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The International Date Line


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The International Date Line is an imaginary line that shows where the beginning of one day and the end of another come together. The Line is drawn vertically on maps and runs between the eastern tip of Russia and the western tip of Alaska, then down to the west of Hawaii, then down to the east of New Zealand, and so on. It has several zigzags in it, too. It goes through no land except Antarctica.

Points near the Line are almost 24 hours apart. When it is Tuesday in New Zealand, it is Monday in Hawaii. This is because the globe is divided into Time Zones that total 24 hours.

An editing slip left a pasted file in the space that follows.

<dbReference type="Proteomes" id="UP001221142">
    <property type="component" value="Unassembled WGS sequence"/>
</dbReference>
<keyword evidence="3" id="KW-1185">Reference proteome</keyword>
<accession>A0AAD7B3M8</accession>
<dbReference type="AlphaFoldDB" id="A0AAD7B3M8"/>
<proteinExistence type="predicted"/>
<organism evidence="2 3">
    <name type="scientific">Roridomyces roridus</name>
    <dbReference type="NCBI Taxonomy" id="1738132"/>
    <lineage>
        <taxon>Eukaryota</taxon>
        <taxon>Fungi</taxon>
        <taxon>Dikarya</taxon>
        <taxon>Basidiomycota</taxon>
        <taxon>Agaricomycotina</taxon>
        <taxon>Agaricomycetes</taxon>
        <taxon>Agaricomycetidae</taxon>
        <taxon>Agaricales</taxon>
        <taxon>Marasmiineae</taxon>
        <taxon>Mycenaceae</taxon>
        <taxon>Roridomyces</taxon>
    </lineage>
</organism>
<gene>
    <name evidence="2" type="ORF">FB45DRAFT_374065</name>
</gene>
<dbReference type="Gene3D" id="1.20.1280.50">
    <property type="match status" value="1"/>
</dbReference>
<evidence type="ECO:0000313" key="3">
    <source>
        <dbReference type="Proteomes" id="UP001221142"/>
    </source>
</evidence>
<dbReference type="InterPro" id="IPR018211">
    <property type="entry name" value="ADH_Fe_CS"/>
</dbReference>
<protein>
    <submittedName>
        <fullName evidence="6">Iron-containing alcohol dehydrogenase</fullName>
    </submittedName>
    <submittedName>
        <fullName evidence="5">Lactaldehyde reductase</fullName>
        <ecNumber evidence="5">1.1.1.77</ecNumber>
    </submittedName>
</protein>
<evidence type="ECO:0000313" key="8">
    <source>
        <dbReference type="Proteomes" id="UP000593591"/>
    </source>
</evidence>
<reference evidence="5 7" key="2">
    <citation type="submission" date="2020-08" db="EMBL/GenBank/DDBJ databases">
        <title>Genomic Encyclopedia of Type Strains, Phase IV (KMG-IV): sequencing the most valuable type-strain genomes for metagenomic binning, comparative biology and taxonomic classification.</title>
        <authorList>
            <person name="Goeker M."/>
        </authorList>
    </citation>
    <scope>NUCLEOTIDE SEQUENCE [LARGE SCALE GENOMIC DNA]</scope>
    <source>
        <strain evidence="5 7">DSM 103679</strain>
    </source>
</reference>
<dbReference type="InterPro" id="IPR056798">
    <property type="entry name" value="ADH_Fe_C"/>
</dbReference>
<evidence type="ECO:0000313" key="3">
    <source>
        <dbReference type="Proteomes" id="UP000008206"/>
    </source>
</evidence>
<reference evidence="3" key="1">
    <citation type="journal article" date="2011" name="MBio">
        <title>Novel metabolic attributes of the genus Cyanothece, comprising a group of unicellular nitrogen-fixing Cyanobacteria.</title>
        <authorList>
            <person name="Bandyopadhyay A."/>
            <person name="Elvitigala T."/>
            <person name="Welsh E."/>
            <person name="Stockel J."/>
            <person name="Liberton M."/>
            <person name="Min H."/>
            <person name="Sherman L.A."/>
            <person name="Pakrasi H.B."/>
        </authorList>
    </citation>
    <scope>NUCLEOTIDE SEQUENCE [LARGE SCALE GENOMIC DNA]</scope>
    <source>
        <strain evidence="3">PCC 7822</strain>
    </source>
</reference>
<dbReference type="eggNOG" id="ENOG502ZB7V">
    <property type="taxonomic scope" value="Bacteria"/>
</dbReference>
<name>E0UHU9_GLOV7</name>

So, if you board a plane in Juneau, Alaska, on Monday and fly west to Tokyo, Japan, you will arrive on Tuesday.

Why? Because Earth is round.

This peculiar effect was first recorded by Antonio Pigafetta, who chronicled the first voyage around the world, begun by Ferdinand Magellan, and later confirmed by sailors accompanying Sir Francis Drake on his round-the-world voyage.

Many years went by before someone proposed a Date Line, opposite the Prime Meridian. It began to be drawn on maps as early as the 17th Century was not popularly adopted until much later.

Even today, no law proclaims that an International Date Line exists. Still, most globes and maps of the world include it.

Graphics courtesy of ArtToday


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